Coghlan offers two explanations for this trend. 1) His knee finally healed fully, allowing him to better drive the ball (it’s worth noting his line-drive rate cratered in 2011 and 2012, directly following the torn meniscus) and 2) He has made a conscious effort to hit for more power, which meant more fly balls and fewer grounders.
The second stat to explain Coghlan 2.0 is his walk rate, which stood at a career-high 11.4 percent in 2015 through Thursday. The surge in walk rate (up from 9.0 percent last year and 7.4 percent at its lowest) owes largely to Coghlan’s ability to lay off balls—the outfielder has swung at only 23.7 percent of pitches outside the strike zone, the lowest rate of his career.
Coghlan says the increased patience ties in with his new slugging-oriented mindset.
“Walk rate happens because I’m looking for a ball to drive,” he said. “Because my value is that I want to slug the baseball. When I was younger my value was to get a base hit. So if a ball was a borderline pitch, and I knew I could get a base hit or find the barrel I would swing. Now I know that’s a very hard pitch to slug, so I’m waiting out for a good pitch to slug, which in turn means I’ll walk more because I’m being more patient.”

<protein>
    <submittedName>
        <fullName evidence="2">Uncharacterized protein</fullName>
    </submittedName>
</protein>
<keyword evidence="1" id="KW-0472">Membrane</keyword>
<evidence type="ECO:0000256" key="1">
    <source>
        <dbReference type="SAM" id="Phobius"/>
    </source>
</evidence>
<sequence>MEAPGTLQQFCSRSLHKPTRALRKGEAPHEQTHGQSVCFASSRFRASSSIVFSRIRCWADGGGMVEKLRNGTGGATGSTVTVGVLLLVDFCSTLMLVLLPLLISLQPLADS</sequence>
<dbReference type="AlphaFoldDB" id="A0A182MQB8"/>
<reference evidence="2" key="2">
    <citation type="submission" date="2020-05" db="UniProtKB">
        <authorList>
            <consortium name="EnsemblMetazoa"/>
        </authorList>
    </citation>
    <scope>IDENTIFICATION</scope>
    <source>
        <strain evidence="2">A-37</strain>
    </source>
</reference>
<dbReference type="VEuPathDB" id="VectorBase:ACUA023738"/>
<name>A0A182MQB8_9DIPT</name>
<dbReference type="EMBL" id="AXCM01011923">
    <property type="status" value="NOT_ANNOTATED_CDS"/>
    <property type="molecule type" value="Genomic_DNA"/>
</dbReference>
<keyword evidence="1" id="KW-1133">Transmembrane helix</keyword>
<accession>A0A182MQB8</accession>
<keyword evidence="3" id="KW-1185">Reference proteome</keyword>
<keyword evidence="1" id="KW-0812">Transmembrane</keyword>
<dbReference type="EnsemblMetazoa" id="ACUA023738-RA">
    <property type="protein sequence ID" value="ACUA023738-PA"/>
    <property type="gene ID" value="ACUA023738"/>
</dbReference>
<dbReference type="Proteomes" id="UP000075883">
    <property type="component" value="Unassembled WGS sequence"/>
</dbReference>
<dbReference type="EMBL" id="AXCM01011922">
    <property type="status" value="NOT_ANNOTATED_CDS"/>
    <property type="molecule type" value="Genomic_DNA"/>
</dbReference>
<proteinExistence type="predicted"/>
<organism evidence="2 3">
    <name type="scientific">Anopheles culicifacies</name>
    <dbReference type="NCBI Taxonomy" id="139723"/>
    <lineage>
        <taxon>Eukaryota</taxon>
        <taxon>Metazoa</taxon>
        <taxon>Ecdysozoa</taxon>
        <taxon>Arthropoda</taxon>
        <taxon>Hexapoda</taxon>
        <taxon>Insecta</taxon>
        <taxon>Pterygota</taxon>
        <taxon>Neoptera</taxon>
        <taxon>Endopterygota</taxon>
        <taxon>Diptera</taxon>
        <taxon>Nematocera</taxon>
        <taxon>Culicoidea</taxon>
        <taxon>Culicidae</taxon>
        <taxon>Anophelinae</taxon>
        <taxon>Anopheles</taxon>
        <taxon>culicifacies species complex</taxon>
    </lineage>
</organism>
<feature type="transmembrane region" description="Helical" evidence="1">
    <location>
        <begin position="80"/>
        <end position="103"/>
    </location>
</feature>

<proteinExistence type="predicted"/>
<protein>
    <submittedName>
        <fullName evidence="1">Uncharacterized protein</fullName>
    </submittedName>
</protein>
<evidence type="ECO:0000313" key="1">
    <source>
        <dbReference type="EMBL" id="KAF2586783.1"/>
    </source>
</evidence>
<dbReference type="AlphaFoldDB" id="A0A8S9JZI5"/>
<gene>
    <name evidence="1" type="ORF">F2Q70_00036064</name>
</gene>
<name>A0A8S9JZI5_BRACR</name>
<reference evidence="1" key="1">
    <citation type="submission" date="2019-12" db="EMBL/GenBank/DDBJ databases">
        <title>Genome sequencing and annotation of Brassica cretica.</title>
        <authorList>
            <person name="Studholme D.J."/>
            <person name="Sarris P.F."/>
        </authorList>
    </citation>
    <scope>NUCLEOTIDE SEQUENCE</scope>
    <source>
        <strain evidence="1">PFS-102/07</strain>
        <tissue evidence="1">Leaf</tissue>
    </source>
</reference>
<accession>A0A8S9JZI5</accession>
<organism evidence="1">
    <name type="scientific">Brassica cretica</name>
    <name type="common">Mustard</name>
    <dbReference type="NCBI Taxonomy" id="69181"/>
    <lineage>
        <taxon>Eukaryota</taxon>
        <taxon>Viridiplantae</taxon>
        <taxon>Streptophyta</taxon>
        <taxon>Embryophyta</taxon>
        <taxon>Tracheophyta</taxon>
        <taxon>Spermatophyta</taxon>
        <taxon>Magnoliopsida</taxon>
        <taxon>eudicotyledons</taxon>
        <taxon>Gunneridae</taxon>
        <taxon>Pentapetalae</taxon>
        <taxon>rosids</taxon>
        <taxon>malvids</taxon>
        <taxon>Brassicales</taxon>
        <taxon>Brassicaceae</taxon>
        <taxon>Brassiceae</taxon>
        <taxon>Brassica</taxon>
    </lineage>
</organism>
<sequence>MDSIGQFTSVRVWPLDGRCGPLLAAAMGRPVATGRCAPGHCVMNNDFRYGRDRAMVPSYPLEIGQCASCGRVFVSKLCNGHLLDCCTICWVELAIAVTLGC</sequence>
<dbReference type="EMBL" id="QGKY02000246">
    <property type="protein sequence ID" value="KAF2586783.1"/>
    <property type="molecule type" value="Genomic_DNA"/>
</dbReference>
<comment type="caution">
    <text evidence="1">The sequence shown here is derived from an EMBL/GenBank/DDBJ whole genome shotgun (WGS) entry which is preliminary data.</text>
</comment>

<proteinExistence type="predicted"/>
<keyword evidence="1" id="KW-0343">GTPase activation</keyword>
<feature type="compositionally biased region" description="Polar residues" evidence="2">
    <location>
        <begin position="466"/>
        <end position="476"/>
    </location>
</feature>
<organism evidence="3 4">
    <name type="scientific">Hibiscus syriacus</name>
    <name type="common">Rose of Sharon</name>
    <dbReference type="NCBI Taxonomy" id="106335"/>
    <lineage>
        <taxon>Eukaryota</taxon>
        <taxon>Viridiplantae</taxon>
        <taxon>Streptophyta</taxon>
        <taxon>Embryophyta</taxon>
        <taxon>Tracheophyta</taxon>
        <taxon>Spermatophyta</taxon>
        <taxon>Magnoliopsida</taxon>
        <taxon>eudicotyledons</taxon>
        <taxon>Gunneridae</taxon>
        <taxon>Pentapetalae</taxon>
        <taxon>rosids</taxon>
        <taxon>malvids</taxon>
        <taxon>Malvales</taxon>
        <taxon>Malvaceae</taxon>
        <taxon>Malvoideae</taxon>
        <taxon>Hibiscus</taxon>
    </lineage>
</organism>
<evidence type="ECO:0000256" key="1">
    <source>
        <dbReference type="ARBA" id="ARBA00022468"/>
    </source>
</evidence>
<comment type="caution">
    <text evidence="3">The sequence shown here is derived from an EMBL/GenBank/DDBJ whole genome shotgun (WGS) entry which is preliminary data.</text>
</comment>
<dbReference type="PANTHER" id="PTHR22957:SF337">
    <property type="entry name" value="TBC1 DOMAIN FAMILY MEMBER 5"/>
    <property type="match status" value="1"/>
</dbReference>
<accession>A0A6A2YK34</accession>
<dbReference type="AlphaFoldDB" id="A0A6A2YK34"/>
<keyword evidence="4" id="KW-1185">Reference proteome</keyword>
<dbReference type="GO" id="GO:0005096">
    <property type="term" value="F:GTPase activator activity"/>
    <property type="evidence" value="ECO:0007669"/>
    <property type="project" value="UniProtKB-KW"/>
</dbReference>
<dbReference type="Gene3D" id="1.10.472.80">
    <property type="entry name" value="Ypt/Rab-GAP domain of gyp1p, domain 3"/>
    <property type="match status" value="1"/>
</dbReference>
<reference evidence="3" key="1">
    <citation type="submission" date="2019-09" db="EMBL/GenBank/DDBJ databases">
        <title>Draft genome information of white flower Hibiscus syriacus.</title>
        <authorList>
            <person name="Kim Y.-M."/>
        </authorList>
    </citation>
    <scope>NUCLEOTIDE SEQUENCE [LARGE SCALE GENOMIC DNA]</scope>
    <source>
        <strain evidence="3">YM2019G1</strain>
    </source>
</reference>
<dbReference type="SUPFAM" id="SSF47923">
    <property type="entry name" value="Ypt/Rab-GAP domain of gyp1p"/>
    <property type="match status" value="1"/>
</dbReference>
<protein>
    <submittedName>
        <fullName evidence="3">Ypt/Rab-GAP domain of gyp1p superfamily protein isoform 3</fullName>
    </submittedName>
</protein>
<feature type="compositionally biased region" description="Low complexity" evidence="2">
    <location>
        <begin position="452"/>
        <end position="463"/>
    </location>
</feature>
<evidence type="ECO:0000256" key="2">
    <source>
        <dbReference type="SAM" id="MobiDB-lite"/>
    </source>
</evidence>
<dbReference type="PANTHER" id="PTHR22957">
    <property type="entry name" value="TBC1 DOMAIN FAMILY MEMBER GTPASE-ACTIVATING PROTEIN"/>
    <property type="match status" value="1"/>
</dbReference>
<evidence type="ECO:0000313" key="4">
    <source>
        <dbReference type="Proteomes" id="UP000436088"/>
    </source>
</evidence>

The end result of Coghlan’s adjustments is an unlikely return to his Rookie-of-the-Year level production after three seasons of bouncing between the majors and minors. By TAv, 2014 and 2015 have been the second and third best seasons of Coghlan’s career, trailing only his award-winning 2009.
The 30-year-old is a perfect fit for a deep Cubs roster. For one thing, he offers a wide platoon split (.266/.356/.480 against righties, .116/.208/.140 against lefties), which makes him an ideal platoon candidate on a team overflowing with position players deserving at-bats.
But perhaps more importantly has been Coghlan’s positional versatility. After playing mostly left field for most of his career, he has appeared at five positions in 2015. During a key stretch in August, the Cubs went 11-1 with Coghlan playing second base.
“I know how good he is offensively,” manager Joe Maddon said Friday. “The big difference right now is the ability to play different positions, and the fact that he’s able to do that made him even more valuable.”
Coghlan said as a young player he was apprehensive about switching positions (“I was more egotistical and prideful, [thinking] I want to be an all-star and this is my position”), but once again he embraced change as he aged and matured. Just like Coghlan happily overhauled his plate approach to align with the perceived direction of the industry, he embraced the opportunity to prove his versatility.
“If I’m versatile it’s only going to help me play in the lineup,” Coghlan said. “So I think the versatility of being able to go to the infield, the corner outfield is only going to enhance my career and my value whether it’s toward this team or another team.”
With one career-saving transformation behind him, Coghlan doesn’t appear to be going away any time soon.
Lead photo courtesy of Bill Streicher-USA TODAY Sports